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The pro shop, clubhouse and restaurant at The Lakes at El Segundo Golf Course. City leaders shot down plans, five years in the making, to build a high-tech, entertainment-oriented Topgolf driving range at the nine-hole course. 

The El Segundo City Council moved forward on Tuesday with two proposals—one from Topgolf and the other Drive Shack—to revitalize its struggling municipal golf course, The Lakes at El Segundo.

While the final decision has not been made, the fate of the driving range at The Lakes, a favorite practice facility for South Bay golfers, is virtually sealed as one becoming an arcade style venue with drinking and dining.

The decision came down to simple finances. With the golf course and driving range unsustainable and the city strapped like so many others to meet unfunded pension liabilities, a majority of the City Council supported finding a way to make the facility profitable.

Both plans call for a similar technology-centered driving range in a three-story 100-bay temperature controlled facility combining entertainment and dining with golf. Each would also preserve the golf course and rebuild the clubhouse.

The proposals from Topgolf and Drive Shack were chosen as the top two average picks out of a field of nine evaluated by a task force. Over the past six months, the task force comprised of six commissioners and committee members held 19 public meetings.

In response to a bid from the city, both developers suggest paying similar rent to the city—$1.5 million per year from Topgolf and $1.4 million from Drive Shack—while Topgolf proposed investing $40 million and Drive Shack $25 million.

To what extent either developer would meet additional criteria set forth by the council on Tuesday would be established in future public hearings, though some negotiations may occur in closed session.

Among the details yet to be ironed out include possible flexibility to renegotiate terms at some point, establishing a rental incentive program equal or greater to a set amount or a percentage of revenue and a stipulation the developer must build a new clubhouse.

Councilmember Chris Pomental, who supported moving forward with Topgolf and Drive Shack, said it was important the city stick firm to the most important aspects of the public facility.

“If there are things we believe are indispensable public benefits and we don’t think those are being met, then all we’ve wasted is time and we don’t have to put a single shovel in the ground,” Pomental said.

Pomental, a newly elected council member in April, sided with Mayor Drew Boyles and mayor pro tem Carol Pirsztuk in narrowing the field Tuesday to Topgolf and Drive Shack.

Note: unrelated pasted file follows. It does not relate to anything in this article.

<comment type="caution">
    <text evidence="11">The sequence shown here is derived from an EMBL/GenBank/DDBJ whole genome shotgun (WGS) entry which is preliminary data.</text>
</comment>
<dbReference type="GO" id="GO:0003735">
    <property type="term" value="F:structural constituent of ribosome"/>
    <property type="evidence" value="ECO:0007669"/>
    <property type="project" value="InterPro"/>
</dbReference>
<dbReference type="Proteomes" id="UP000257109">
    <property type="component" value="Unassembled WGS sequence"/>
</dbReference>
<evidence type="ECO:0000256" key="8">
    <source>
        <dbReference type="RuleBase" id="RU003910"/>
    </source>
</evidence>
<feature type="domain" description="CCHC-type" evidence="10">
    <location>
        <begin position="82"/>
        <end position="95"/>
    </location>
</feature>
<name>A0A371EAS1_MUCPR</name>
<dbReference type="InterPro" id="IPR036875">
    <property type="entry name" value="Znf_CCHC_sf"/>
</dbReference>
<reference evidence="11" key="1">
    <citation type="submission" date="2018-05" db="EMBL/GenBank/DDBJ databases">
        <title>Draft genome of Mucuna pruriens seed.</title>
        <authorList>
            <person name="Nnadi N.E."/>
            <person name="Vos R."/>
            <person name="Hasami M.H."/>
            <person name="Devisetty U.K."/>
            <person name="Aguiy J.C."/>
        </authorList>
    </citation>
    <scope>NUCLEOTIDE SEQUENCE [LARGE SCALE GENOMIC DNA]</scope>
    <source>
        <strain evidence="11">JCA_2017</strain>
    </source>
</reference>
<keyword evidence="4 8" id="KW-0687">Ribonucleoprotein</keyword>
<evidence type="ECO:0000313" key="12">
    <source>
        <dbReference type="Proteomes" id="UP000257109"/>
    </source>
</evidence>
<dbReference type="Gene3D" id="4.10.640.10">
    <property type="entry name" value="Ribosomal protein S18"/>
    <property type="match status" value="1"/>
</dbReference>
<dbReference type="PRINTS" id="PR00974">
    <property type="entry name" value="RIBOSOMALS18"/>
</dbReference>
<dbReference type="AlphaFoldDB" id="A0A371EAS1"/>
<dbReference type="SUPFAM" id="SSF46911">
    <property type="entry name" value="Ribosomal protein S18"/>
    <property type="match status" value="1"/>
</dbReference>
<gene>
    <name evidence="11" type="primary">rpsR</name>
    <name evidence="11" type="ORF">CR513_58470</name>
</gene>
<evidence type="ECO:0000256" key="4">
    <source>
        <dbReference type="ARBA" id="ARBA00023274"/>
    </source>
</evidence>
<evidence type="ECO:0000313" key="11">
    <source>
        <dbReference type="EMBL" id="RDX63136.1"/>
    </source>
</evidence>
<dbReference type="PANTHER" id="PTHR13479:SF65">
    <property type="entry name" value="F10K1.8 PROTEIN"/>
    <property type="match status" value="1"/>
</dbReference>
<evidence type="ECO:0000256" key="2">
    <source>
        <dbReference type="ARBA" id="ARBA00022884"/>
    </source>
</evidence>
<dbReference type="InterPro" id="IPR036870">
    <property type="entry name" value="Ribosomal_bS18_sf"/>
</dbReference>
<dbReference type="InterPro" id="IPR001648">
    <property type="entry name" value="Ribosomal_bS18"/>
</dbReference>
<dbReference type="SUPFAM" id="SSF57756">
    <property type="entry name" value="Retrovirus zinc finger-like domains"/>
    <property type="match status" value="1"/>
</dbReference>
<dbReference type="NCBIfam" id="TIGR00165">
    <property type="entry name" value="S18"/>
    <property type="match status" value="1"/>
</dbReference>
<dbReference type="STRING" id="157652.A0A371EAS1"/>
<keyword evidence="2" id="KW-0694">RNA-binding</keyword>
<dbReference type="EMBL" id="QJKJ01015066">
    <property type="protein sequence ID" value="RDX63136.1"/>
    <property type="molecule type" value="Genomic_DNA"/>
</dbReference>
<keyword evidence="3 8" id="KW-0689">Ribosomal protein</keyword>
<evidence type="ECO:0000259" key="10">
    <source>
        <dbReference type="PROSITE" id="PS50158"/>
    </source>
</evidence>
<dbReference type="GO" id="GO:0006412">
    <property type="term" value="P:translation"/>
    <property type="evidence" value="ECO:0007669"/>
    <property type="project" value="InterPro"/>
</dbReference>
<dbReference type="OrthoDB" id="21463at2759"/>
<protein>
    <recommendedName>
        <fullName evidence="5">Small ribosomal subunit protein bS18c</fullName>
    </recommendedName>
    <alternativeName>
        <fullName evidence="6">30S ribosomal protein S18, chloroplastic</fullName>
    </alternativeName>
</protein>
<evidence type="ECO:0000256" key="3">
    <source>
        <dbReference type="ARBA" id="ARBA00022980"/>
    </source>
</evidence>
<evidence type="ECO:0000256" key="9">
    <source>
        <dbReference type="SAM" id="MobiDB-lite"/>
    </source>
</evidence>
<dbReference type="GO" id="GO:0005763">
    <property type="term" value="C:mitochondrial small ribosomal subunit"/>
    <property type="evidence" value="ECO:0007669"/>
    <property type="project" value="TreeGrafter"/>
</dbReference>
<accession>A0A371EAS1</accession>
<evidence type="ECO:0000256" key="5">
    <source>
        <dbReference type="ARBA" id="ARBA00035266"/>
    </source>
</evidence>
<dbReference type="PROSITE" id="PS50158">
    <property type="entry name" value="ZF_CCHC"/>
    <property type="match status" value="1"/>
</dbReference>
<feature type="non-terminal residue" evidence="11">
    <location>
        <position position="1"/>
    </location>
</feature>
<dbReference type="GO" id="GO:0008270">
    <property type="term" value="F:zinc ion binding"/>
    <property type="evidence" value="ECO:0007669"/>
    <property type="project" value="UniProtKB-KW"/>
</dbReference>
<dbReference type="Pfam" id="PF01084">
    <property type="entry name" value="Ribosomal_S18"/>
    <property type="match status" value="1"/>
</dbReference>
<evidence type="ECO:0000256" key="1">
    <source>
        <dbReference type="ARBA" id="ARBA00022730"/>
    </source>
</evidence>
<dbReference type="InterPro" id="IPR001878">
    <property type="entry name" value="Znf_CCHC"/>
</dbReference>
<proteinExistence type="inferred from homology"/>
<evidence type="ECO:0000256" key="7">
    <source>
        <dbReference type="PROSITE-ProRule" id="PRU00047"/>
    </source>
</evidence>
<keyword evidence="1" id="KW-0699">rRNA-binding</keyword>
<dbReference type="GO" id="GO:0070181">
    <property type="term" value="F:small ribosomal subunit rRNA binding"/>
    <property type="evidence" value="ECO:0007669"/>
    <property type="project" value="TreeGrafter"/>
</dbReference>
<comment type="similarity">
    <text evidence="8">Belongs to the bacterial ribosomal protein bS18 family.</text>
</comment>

Scot Nicol, who was also newly elected in April, supported moving forward with two technology-centered proposals but did not support Drive Shack. He pointed out the scores were averaged, which did not necessarily best reflect the task force, and they might best consider Flying Tee, another similar proposal, instead.

“Drive Shack received no number one votes. Then why are we talking to them?” said Nicol, who also insisted the 9-hole par-3 golf course remain at the 24-acre site in perpetuity.

The vote on Tuesday stood in stark contrast to events last year when discussions between the City Council and Topgolf broke down in October. At that time, Boyles and Pirsztuk were the only two council members in support of Topgolf.

Councilmember Don Brann is still against Topgolf. Brann suggested he would not consider the company at all this time because their proposal was submitted 36 minutes past the 2 p.m. deadline.

“I’m only looking at eight proposals, the eight that were submitted on time,” Brann said, adding the one from Topgolf was “dead on arrival.”

With regards the late submission, the City Attorney determined Topgolf did not have a competitive advantage by submitting their proposal late because no others had been opened or viewed, and the task force unanimously voted to accept it, according to Meredith Petit, director of recreation and parks.

Among the other proposals submitted to the city included one from Billy Casper Golf that suggests investing $1.8 million and converting the first hole to a sports field, adding to the chipping area and building a new clubhouse and pro shop.

Another proposal from Sanford Ventures thought completely outside the box by proposing to eliminate the golf course in place of a multi-entertainment venue including an amphitheater.

The 24-acre site that makes up The Lakes was gifted to the city of El Segundo by Chevron Corporation. In exchange for the deed, the company retained the rights to approve any future development, just one last wrinkle in what has been a roughly six-year process.

Contact David Rosenfeld at David.Rosenfeld@TBRnews.com, or you can follow him on Twitter @RosenfeldReport.

Digital Editor

David has been working as a professional journalist for nearly 20 years in newspapers, magazines and websites. He's covered murder trials, interviewed governors and presidential candidates and once did a flip in a bi-plane for a story assignment.

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